When the basketball player Elton Brand pulled up to the house in Chappaqua, N.Y., he was put to work. There were barely any pleasantries exchanged with the older white man who came out to greet him; there was just the business at hand.
Brand made the trip to suburban Westchester County because David Roach told him to. Roach was an old AAU teammate of Brand’s and the best shooter that the former Peekskill High star knew. Roach had told Brand that his shot had been honed by spending hours upon hours on this very driveway, under the watchful eye of a man known as the Shot Doctor. That was all Brand needed to hear.
Before he was an All-American at Duke, before he was the first overall pick in the 1999 NBA draft, and before he was an NBA All Star, Elton Brand was a student of the Shot Doctor. To this day, Brand—now a forward with the Atlanta Hawks—still uses a shot that he learned in Chappaqua: a bank shot, from just a few feet deep and straight on.
The Shot Doctor is John Goldman, a 5-foot-7 73 year old with no professional basketball training or background, who used his understanding of geometry to teach himself the game and, in turn, to teach it to others. For more than 30 years, he’s welcomed a steady stream of promising players like the young Brand to his house for diagnosis and treatment. His signature question is: “Where’d you miss?” Countless kids have heard Goldman ask it countless times. They all make the same trip to Chappaqua, about 45 minutes north of Manhattan, winding through the town’s tranquil streets to Goldman’s quaint white colonial and down the sloped driveway to the unspectacular blacktop court that, nearly every day from summer’s beginning to fall’s end, echoes with the distinct sound of basketballs bouncing on pavement.
There are boys and girls, future champions and ordinary players—kids of all shapes, sizes, and colors. Most are in high school, but some are younger and some are already in college. Many have gone on to play professional basketball and one—Brand—has become an NBA star. Some pay $50 for two hours of Goldman’s time; some don’t pay at all. They have all sought him out because they want to learn how to shoot better. And so they travel here, as many times a week and for as many years as they want, in order to do just that.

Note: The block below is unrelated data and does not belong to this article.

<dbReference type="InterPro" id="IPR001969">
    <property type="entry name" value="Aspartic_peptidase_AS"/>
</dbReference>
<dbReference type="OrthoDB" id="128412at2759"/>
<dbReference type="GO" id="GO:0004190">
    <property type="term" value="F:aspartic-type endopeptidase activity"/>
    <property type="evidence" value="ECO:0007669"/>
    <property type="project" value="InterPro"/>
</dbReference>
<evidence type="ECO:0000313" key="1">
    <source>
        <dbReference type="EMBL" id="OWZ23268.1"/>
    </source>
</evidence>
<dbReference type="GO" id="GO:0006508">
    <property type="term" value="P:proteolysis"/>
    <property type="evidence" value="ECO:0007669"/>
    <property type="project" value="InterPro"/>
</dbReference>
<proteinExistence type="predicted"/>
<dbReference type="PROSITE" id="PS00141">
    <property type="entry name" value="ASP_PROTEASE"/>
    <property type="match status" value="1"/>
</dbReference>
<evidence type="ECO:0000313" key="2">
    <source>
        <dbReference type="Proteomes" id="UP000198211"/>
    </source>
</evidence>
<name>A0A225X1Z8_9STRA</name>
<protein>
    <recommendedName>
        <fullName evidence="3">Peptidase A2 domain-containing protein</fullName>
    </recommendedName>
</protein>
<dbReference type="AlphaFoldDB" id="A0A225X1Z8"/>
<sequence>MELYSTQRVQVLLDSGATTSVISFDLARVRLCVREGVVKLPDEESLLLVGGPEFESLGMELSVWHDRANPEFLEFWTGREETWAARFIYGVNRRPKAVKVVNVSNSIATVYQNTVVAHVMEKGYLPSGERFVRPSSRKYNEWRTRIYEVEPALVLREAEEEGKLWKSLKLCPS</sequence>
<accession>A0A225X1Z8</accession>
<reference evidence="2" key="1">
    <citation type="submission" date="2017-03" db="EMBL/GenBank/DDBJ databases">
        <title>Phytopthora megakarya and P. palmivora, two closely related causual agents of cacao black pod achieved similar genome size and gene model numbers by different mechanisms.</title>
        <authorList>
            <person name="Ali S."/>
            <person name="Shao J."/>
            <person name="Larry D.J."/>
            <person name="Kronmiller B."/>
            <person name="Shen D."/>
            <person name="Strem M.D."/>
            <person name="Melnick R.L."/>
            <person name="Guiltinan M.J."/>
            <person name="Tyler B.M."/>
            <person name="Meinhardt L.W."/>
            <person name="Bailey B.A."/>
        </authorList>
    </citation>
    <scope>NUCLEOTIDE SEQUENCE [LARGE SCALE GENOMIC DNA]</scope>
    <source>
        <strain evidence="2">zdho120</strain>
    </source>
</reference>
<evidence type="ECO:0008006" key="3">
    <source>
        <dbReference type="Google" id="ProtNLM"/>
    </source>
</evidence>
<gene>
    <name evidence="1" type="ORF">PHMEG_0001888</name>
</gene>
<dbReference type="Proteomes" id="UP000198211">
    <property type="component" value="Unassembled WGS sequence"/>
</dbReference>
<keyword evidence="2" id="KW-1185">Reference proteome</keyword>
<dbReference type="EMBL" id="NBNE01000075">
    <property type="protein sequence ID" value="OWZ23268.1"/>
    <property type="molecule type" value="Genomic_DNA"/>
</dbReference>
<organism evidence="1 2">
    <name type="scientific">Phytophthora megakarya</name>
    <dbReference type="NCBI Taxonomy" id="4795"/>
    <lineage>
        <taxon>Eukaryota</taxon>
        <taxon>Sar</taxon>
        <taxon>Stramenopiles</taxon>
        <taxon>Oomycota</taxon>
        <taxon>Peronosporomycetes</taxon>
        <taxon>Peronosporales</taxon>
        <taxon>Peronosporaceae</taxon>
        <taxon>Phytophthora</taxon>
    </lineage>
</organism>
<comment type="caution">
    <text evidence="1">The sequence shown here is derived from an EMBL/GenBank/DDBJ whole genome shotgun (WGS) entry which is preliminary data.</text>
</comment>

School never came easy to Goldman—“I couldn’t read well,” he says—but sports always did. Basketball, which he played for hours at a time on the courts at 76th Street and Riverside Drive growing up on the Upper West Side, allowed him to be a person who excelled and to follow in the footsteps of his father, Jonah, who played shortstop for the Cleveland Indians between 1928 and 1931.
When Goldman was a kid at Camp Onibar, in the Poconos, his prowess on the court led to a friendship with a counselor who also had a passion for the game: Garry Marshall. In the 1970s, Goldman moved with his wife Jane and their children Bruce and Carolyn to Los Angeles, where Marshall had established himself as a writer and producer. Goldman was working in the film-distribution department of Warner Communications—co-founded by his father-in-law, Morton Rosenthal—and would spend Saturday mornings playing ball at Marshall’s house in Burbank. The other players included Ron Howard and Scott Baio, the stars of Marshall’s hit television show Happy Days. Basketball royalty—Mitch Kupchak of the Lakers and Meadowlark Lemon of the Harlem Globetrotters—joined in the pickup games. Sometimes other celebrities would show up as well. “Elliott and Barbra would come sometimes, too,” said Marshall—meaning Elliott Gould and Barbra Streisand, who brought their kids along to play.
Gould and Goldman actually met off Marshall’s court, over breakfast at the luncheonette in the Beverly Hills Hotel. The actor hired his friend as a talent manager for a time—”John’s number is one of the few I know by heart,” Gould said—but basketball became a defining feature of their friendship. “We spoke the same language,” Gould said. “We loved people and basketball.” Gould likes to tell the story about the time the much shorter Goldman faked him out on the court. “I literally flew right over him and landed on my ass,” Gould said. “I thought it was hilarious.”
In 1978, Goldman moved back to New York and settled in Chappaqua, where he would host pick-up basketball games for all the neighborhood kids. Eventually, he realized that he possessed an understanding of basketball’s intricacies that others did not. “I was always good at math,” Goldman said. “Especially geometry. To me, that’s pretty much what shooting is—breaking down everything into different steps.”